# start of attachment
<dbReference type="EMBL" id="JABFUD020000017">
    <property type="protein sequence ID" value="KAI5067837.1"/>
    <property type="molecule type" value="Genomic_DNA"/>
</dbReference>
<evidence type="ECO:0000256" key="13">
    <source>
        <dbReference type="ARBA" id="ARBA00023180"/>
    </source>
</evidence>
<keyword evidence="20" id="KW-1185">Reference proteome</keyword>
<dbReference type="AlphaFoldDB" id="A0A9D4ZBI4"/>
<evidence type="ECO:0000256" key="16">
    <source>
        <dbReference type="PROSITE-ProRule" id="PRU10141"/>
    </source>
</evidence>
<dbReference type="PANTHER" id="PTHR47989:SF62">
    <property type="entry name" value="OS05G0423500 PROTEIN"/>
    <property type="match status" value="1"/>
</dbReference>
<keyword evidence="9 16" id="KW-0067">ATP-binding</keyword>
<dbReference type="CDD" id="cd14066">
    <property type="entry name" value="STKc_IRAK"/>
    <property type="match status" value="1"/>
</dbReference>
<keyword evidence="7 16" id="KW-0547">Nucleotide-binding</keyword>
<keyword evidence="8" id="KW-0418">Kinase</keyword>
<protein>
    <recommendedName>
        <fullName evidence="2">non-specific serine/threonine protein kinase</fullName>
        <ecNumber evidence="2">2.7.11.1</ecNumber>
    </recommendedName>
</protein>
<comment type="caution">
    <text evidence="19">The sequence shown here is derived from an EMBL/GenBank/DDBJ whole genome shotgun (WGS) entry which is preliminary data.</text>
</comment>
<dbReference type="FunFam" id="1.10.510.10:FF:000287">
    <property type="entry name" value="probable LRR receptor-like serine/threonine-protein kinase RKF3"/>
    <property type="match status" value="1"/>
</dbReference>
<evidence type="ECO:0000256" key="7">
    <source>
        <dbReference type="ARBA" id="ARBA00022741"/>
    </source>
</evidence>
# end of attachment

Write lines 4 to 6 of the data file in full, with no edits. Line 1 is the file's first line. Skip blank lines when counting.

</dbReference>
<evidence type="ECO:0000256" key="13">
    <source>